VIENNA (AP) — Diplomats from outside the European Union cautioned Sunday that negotiations with Iran to salvage a landmark nuclear deal still need more time, as leaders of the Group of Seven wealthy nations reaffirmed a commitment to stop the Islamic republic from building nuclear weapons.
Iranian envoys held another round of negotiations with international delegations in Vienna a day after EU coordinators suggested that differences over the 2015 accord limiting Iran's nuclear activities had narrowed further. But Iranian Deputy Foreign Minister Abbas Araghchi told Iranian state media he thought a deal was unlikely to emerge in the coming week. A diplomat from Russia also said more time was needed to work out details.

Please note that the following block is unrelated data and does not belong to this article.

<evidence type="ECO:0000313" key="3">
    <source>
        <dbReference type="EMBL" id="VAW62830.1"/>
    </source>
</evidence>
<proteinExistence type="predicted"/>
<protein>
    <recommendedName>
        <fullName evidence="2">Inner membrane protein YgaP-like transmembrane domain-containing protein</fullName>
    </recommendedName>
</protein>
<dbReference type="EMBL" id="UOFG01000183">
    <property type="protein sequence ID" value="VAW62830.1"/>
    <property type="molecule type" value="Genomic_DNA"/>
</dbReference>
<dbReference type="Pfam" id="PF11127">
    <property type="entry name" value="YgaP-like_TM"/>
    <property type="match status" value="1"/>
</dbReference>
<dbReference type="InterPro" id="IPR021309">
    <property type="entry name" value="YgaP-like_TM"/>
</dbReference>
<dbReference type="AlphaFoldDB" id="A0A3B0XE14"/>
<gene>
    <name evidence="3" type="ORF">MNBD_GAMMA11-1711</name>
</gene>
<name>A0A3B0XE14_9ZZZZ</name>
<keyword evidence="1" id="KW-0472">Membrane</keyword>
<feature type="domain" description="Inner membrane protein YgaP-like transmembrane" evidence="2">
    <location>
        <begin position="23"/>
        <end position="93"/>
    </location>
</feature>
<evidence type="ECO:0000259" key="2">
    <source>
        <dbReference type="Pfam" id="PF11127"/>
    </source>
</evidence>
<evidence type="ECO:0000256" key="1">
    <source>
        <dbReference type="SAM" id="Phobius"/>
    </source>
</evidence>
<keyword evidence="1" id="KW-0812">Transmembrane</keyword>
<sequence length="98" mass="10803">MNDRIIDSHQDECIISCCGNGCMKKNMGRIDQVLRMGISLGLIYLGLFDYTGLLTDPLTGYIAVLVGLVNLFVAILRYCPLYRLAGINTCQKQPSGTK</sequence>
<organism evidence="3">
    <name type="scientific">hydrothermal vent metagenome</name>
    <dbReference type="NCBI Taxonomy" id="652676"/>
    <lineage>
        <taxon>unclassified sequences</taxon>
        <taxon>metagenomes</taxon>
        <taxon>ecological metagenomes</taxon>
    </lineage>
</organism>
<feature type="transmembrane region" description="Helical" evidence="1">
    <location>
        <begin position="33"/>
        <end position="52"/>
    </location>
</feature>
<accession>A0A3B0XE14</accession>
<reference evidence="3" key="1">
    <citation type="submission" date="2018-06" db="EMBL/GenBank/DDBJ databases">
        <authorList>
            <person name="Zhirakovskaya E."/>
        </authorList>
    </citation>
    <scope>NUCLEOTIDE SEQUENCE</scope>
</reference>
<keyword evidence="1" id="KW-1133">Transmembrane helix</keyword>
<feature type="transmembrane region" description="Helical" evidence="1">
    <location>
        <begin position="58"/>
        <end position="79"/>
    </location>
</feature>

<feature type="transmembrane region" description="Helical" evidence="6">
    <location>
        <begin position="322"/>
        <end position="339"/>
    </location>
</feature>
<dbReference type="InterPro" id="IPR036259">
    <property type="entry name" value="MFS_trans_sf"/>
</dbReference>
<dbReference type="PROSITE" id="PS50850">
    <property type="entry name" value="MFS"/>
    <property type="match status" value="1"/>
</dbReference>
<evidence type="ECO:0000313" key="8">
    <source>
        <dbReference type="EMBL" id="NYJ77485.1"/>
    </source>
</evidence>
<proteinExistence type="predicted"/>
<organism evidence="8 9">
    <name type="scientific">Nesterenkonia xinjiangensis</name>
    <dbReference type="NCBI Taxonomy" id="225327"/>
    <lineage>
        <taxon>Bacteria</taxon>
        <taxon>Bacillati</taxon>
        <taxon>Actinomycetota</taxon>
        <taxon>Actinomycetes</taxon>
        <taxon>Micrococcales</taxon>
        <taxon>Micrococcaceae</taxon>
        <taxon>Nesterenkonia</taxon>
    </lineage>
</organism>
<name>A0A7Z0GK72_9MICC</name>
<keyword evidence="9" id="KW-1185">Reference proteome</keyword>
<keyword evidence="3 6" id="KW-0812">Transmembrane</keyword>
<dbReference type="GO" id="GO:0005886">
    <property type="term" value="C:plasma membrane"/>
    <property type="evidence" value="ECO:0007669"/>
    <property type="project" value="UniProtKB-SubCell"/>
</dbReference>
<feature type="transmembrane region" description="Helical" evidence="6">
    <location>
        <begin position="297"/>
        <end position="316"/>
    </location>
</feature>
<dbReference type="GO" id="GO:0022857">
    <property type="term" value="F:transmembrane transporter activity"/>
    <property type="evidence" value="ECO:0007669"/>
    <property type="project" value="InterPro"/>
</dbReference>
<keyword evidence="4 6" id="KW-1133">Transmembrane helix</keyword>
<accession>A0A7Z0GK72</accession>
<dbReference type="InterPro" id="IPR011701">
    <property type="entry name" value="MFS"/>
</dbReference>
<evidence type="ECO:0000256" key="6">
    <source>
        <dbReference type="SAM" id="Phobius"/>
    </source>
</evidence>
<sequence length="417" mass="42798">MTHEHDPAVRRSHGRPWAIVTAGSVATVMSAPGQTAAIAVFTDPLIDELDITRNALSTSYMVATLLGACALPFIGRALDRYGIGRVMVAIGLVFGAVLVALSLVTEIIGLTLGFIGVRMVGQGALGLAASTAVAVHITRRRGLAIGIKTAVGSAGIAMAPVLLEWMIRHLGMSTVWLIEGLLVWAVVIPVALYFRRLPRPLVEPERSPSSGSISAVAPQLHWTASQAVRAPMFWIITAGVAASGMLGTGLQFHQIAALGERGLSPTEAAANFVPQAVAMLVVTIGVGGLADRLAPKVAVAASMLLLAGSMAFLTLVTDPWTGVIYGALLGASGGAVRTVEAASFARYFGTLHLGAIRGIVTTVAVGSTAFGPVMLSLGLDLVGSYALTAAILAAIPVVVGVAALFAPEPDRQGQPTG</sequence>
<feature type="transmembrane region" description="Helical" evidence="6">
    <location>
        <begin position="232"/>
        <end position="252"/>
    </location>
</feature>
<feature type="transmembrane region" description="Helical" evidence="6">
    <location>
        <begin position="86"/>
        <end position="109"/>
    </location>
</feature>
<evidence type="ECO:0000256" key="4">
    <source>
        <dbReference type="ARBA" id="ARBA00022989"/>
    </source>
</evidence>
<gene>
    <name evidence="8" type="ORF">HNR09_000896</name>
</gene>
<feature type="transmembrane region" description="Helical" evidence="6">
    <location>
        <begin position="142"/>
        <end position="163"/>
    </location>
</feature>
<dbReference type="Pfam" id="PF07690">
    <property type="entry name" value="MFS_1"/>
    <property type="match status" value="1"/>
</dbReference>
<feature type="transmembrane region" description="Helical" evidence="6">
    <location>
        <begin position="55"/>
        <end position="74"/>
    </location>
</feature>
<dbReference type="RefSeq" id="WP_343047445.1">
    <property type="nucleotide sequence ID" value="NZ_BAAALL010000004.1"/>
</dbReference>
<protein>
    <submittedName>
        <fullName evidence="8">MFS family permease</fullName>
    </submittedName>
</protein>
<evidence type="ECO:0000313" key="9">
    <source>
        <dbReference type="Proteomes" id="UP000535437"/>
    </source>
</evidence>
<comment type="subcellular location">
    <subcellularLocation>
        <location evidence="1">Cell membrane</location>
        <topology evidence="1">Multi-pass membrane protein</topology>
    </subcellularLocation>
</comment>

The Vienna meetings are aimed at rebuilding a nuclear containment agreement between Iran and major world powers that the Trump administration withdrew the United States from in 2018.
U.S. President Joe Biden and other G-7 leaders expressed support for the Vienna process after a three-day summit in southwest England that ended Sunday. The G-7 nations are Canada, France, Germany, Italy, Japan, the United Kingdom and the United States.
“We are committed to ensuring that Iran will never develop a nuclear weapon,” the leaders said in a joint statement.
“A restored and fully-implemented (nuclear deal) could also pave the way to further address regional and security concerns,” the statement said.
A resolution would see Iran return to commitments made in 2015, aimed at making the development of a nuclear weapon impossible, in exchange for lighter U.S. sanctions.
Sunday’s bilateral meetings followed joint negotiations held Saturday involving senior diplomats from China, Germany, France, Russia, and Britain. The United States was not directly involved.